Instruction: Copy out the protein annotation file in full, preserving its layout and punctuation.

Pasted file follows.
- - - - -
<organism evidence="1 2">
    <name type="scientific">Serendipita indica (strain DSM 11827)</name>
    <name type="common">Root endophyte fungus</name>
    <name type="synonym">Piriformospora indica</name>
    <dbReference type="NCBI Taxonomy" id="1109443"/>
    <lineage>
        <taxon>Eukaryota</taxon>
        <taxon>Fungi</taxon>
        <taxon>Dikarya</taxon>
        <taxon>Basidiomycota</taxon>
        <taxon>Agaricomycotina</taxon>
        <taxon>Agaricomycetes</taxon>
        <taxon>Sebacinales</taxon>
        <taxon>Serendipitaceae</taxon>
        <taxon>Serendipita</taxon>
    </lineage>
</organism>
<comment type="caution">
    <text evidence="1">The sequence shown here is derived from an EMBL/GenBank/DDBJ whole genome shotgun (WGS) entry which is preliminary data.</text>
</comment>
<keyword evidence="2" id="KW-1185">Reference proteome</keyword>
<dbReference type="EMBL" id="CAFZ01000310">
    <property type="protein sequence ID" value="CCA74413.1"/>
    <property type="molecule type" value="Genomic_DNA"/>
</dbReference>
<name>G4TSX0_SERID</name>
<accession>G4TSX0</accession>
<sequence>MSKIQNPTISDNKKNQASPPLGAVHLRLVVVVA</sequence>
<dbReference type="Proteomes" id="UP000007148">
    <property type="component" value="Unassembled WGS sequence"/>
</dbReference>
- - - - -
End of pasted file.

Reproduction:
<organism evidence="1 2">
    <name type="scientific">Serendipita indica (strain DSM 11827)</name>
    <name type="common">Root endophyte fungus</name>
    <name type="synonym">Piriformospora indica</name>
    <dbReference type="NCBI Taxonomy" id="1109443"/>
    <lineage>
        <taxon>Eukaryota</taxon>
        <taxon>Fungi</taxon>
        <taxon>Dikarya</taxon>
        <taxon>Basidiomycota</taxon>
        <taxon>Agaricomycotina</taxon>
        <taxon>Agaricomycetes</taxon>
        <taxon>Sebacinales</taxon>
        <taxon>Serendipitaceae</taxon>
        <taxon>Serendipita</taxon>
    </lineage>
</organism>
<comment type="caution">
    <text evidence="1">The sequence shown here is derived from an EMBL/GenBank/DDBJ whole genome shotgun (WGS) entry which is preliminary data.</text>
</comment>
<keyword evidence="2" id="KW-1185">Reference proteome</keyword>
<dbReference type="EMBL" id="CAFZ01000310">
    <property type="protein sequence ID" value="CCA74413.1"/>
    <property type="molecule type" value="Genomic_DNA"/>
</dbReference>
<name>G4TSX0_SERID</name>
<accession>G4TSX0</accession>
<sequence>MSKIQNPTISDNKKNQASPPLGAVHLRLVVVVA</sequence>
<dbReference type="Proteomes" id="UP000007148">
    <property type="component" value="Unassembled WGS sequence"/>
</dbReference>